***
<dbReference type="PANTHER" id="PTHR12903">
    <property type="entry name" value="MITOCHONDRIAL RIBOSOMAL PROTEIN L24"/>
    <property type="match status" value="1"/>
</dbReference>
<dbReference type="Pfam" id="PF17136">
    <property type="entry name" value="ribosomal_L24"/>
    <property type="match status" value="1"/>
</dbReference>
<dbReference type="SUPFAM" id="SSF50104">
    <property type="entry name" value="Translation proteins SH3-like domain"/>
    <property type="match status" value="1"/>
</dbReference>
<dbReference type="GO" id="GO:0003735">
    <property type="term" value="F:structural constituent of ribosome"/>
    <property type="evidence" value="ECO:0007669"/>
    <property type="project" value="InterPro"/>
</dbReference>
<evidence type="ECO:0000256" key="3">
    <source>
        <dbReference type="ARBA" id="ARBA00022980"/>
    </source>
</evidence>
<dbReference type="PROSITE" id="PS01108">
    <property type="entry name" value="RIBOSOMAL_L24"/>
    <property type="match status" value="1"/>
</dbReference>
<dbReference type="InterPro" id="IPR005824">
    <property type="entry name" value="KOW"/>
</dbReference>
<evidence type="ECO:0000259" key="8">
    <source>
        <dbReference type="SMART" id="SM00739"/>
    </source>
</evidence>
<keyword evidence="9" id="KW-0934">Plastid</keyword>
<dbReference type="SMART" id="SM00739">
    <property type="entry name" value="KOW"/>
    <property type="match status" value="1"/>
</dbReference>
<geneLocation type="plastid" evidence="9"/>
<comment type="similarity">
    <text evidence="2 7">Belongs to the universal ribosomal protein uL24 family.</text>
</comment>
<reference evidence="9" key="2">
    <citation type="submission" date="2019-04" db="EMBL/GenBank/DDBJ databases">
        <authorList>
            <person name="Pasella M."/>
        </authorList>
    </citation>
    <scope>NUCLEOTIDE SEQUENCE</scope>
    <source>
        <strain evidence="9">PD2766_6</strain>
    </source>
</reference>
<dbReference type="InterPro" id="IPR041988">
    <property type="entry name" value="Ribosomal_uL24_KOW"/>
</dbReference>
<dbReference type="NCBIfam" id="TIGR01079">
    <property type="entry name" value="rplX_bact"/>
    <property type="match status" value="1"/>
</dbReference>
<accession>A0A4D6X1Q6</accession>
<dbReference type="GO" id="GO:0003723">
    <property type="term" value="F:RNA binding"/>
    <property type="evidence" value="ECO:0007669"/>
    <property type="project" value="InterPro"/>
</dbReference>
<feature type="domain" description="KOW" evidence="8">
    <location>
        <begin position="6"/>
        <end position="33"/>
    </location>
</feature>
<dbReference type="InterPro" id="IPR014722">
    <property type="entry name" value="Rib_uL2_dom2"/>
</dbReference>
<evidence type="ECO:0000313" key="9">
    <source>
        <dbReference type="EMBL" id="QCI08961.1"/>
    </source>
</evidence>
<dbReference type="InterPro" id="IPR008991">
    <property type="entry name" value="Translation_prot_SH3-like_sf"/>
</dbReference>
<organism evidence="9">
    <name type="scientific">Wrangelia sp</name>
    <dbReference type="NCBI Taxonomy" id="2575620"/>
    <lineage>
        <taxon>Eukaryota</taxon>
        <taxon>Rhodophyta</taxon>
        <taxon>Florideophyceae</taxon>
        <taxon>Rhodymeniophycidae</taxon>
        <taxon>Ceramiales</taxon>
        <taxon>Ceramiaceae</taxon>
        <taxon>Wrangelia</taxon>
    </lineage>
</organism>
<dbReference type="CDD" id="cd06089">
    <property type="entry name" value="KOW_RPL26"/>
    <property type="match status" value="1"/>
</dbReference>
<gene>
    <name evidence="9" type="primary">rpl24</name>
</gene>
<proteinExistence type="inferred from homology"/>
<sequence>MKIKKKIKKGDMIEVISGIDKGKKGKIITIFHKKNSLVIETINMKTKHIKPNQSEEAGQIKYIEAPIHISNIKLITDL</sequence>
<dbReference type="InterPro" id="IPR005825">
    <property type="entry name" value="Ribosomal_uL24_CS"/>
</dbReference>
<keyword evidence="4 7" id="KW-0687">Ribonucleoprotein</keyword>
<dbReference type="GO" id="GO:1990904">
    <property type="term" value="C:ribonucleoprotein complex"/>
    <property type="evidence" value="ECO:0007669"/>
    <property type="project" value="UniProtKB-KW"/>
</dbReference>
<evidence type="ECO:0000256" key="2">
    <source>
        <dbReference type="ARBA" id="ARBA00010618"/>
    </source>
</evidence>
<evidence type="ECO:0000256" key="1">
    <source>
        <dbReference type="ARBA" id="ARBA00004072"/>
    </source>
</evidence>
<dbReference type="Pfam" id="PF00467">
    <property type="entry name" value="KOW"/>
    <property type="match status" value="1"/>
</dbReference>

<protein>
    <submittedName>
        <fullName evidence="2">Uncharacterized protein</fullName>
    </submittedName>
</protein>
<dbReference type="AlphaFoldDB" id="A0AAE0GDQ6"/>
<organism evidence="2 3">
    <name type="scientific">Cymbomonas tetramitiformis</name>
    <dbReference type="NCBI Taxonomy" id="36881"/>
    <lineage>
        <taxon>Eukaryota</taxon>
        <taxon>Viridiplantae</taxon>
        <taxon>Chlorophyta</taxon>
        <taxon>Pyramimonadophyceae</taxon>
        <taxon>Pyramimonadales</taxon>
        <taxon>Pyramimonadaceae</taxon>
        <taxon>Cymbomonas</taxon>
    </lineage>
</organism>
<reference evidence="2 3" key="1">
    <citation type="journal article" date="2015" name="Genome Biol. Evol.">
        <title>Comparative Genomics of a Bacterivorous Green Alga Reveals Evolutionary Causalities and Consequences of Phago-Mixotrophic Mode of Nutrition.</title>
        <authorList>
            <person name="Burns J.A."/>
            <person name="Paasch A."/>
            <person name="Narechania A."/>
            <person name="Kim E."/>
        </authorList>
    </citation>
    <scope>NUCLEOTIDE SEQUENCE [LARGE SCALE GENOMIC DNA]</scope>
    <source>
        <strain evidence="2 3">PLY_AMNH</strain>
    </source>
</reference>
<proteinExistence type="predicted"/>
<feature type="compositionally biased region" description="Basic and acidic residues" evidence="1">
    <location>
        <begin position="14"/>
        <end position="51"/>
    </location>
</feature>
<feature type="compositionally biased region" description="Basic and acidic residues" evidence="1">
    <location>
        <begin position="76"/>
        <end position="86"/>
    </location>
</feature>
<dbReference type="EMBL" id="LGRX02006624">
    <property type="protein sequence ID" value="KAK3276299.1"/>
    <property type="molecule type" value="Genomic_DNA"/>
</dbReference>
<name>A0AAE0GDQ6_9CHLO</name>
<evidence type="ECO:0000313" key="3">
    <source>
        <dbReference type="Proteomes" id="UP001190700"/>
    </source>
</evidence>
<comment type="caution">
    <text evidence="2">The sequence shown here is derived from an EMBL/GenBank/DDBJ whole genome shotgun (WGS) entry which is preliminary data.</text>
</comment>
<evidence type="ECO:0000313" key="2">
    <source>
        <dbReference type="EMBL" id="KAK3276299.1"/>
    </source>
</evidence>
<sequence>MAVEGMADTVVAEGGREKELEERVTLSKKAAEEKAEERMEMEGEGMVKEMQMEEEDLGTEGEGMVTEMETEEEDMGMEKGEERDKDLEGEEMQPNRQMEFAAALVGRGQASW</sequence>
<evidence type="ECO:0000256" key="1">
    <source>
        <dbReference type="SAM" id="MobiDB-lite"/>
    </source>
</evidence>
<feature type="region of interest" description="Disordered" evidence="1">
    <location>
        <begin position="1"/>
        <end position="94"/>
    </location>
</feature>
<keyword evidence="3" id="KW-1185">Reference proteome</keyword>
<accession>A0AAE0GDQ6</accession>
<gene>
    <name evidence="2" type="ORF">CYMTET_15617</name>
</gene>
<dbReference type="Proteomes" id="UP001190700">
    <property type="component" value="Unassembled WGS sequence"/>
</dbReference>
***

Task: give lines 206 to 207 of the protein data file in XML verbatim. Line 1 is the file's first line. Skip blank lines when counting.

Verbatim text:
</feature>
<keyword evidence="3" id="KW-1185">Reference proteome</keyword>